When the final whistle sounded in Italy's last group game, it brought relief but also a little anxiety. The Italians had to hold their breath for a few minutes after their win over Costa Rica, as their progression to the quarter-finals of the FIFA Beach Soccer World Cup Dubai 2009 hinged on another result: Russia could not lose to Argentina in normal time. And with a minute and a half to go in that game, it was all square at 3-3. From Arena 2, the Italians looked anxiously towards the main stand of the central stadium barely 80 metres away, flinching as the crowd reacted to each chance. But fortune was on their side, and now having secured second place in Group C, the Azzurri will next face Brazil on Friday.
“For us, it'll be a final,” says Simone Feudi, after the Italians' initial exuberance had passed. “I think we had the toughest group of all, as three great teams were battling for two qualification places. At least we've achieved our first objective. Given how hotly-contested a group it was, I don't think we could have done any better,” he says.
The Squadra Azzurra struggled in their three group games, beating Argentina after extra time, losing to Russia and overcoming Costa Rica in a hard-fought final match to qualify. The Italians also had to fight to qualify for the tournament itself, overcoming 2005 world champions France in the European play-off. “The team is now calm and relaxed. We're delighted to have survived in a really difficult group,” says Feudi, who has played in all four FIFA Beach Soccer World Cups for which Italy have qualified.
“It's just a pity that we haven't managed to avoid Brazil, but what can we do...we'll take them on, and if we end up losing, we'll go home with our heads held high,” he smiles resignedly.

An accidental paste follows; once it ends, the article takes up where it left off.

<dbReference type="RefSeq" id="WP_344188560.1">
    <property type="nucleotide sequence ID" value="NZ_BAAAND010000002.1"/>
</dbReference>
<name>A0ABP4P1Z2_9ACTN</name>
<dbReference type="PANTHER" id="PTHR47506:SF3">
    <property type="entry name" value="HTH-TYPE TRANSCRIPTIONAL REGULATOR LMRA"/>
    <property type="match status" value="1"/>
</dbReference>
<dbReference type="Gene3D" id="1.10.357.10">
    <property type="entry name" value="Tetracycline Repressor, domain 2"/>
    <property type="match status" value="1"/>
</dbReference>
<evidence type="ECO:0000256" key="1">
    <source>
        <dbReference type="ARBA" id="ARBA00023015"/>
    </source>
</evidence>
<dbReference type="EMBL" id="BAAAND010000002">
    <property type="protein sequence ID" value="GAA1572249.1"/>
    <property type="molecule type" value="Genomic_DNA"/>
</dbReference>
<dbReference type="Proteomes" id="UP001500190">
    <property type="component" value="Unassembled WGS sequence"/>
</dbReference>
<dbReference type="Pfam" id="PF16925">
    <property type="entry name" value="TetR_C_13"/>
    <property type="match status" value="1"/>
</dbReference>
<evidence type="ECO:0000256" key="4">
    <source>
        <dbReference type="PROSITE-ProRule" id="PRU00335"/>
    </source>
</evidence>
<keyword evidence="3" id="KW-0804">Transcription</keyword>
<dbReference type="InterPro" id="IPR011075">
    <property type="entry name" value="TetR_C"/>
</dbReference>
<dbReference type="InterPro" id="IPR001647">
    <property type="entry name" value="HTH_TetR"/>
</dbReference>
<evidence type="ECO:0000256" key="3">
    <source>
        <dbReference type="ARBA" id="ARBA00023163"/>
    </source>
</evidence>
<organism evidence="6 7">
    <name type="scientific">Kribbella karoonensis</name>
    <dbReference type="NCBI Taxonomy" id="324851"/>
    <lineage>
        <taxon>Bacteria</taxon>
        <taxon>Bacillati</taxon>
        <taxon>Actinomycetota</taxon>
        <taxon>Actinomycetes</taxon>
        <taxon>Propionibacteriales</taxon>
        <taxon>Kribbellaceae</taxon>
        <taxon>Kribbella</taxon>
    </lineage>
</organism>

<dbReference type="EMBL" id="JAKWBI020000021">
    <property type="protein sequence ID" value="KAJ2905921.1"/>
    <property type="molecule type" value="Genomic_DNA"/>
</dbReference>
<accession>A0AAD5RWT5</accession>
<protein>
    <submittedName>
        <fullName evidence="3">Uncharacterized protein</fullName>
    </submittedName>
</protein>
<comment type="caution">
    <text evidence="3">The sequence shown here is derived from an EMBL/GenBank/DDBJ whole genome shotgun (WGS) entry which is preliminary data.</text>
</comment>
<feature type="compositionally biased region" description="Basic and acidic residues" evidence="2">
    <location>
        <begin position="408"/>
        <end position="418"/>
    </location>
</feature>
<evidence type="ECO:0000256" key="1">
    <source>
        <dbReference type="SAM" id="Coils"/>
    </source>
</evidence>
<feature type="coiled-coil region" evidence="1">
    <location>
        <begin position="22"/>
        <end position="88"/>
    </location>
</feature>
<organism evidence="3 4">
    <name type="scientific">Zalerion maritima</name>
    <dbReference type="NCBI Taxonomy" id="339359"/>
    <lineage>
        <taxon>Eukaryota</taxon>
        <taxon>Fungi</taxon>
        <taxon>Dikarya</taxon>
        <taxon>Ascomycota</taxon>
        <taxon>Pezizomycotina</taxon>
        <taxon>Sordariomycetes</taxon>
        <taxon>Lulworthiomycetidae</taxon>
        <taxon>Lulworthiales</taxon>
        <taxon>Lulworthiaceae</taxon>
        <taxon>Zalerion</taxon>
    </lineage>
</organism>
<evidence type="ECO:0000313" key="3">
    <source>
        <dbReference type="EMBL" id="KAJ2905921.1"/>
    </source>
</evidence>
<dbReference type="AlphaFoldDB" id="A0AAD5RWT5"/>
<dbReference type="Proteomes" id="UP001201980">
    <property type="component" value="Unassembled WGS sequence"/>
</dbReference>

Like everyone else, he knows that Brazil are formidable opponents - as witnessed by their 38-game winning streak in competitive action. Their last meaningful defeat came in the semi-final of this competition in 2005. The Azzurri felt the devastating power of the Brazilians first hand at the final of Marseille 2008, where they lost 5-3. “We may not get as far as we did last year, but it won't be any less of an achievement. We'll give our all, and if we have to bow out, we'll do so with dignity against the Brazilians,” he says.
Switzerland player Angelo Schirinzi has some advice for the Italians ahead of their clash with the South Americans, even though they themselves came off second best to the Auriverde: “Against Brazil, you've got to play quickly and never give up. You need total concentration and a lot of skill, and you can't make any mistakes... and even then...”
“I'd have preferred to play Switzerland,” laughs Feudi, “even though they've been playing brilliantly so far. There have been some surprising results, and for me Japan have been a revelation, as they beat Spain on the way to topping their group, so they deserve great praise.”
Now that qualification has been achieved, next on the agenda is to size up the upcoming opponents. So how do you beat Brazil? “Well that's a really tough question. I'm still trying to find the answer, but when I've worked it out, I'll let you know,” he laughs.